I’m working on a supply chain case study and need an explanation to help me learn.
Relevant case studies will be introduced throughout the quarter to facilitate a comprehensive understanding of a specific supply chain concept as it relates to real-world situations. Students will be required to appraise, evaluate and determine an appropriate solution for a designated organization based both on the case study and outside research, and explain the reason how the determination/solution was made.
- The format should be 2-4 pages single spaced in Arial or Times New Roman font describing and elaborating on the case study findings. A cover sheet or table of contents is not needed. APA format for the reference.
- A brief summary of the case in the introduction is appropriate; please do not exceed more than one paragraph (4 sentences).
- The thesis/problem statement must be clear, concise (one or two sentences) and should immediately follow the summary. The problem statement should clearly identify and outline the problem of the case, laying the foundation for the resulting case analysis.
- Example: Apparel Company has struggled to create accurate forecasts based on both qualitative and quantitative measures to allow the proactive planning of production to ensure the best product mix for their target market.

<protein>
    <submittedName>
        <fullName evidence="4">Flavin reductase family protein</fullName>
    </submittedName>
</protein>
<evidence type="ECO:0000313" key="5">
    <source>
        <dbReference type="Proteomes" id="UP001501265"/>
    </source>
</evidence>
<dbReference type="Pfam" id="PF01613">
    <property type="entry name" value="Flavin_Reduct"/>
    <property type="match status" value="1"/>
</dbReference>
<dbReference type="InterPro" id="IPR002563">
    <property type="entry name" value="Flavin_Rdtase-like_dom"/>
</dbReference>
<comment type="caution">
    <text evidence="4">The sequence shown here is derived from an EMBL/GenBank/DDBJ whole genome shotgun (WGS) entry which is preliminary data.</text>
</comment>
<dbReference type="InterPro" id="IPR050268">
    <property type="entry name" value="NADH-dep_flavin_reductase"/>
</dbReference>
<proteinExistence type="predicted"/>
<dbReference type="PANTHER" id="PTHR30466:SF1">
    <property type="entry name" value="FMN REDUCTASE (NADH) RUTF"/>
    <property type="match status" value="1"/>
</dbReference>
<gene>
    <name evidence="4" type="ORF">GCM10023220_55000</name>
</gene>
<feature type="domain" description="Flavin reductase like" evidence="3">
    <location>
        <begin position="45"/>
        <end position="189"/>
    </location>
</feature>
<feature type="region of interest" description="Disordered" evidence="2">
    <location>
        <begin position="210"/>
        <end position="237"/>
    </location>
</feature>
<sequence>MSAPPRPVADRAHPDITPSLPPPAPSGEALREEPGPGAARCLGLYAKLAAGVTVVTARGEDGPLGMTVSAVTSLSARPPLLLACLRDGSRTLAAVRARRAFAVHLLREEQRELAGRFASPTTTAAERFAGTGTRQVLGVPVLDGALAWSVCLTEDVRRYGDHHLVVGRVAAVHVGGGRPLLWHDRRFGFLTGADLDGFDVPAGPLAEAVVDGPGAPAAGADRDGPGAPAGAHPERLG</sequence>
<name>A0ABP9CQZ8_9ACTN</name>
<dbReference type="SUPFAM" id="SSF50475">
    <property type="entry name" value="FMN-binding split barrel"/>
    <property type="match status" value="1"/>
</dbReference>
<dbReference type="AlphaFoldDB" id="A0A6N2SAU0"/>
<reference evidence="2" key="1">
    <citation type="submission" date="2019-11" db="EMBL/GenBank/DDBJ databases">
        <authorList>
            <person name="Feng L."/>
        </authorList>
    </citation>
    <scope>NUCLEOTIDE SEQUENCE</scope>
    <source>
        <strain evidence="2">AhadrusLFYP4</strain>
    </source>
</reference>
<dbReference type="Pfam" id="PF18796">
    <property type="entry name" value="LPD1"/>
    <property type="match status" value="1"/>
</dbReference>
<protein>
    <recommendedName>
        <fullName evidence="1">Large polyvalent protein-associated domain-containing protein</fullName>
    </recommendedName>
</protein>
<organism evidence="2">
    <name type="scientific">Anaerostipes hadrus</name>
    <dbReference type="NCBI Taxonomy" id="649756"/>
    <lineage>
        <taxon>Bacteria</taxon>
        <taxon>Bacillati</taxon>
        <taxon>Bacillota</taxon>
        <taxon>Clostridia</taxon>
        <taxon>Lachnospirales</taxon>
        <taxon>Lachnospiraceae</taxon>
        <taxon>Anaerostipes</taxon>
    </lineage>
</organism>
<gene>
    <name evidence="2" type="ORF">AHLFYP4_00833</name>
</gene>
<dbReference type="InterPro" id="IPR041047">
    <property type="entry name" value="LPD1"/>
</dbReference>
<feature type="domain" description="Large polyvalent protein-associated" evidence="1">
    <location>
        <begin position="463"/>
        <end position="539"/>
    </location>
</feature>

- The overall tone of the case should be unbiased, and the reader should only report the facts and make logical assumptions when needed. Do not write, “I feel, I believe.” Simply state the facts clearly. For example, “The company should do ___ because ___”.
- Avoid using quotes from the case. Paraphrase when needed.
- Be specific! When referring to quantities or time frames, provide the actual data. For example, “the company increased market share.” Instead, write, “the company sustained a 10% increase in market share compared to 2019.”
- The conclusion must link back to the problem statement and address each issue with logical recommendations that are specific and actionable. When action is required please specify a recommended implementation time frame and the reasoning behind your decision.
- Do not use contractions. Can’t, Don’t, Wouldn’t, should be cannot, do not, would not, respectively.
- Use direct and elevated language. Do not write as if one would “speak” or use casual jargon. Such as, “Seeing how,” “On par,” “In other words,” “In today’s day and age.” Instead, examples of similar verbiage could be, “Due to,” “Equivalent to,” “Rather,” “Currently”.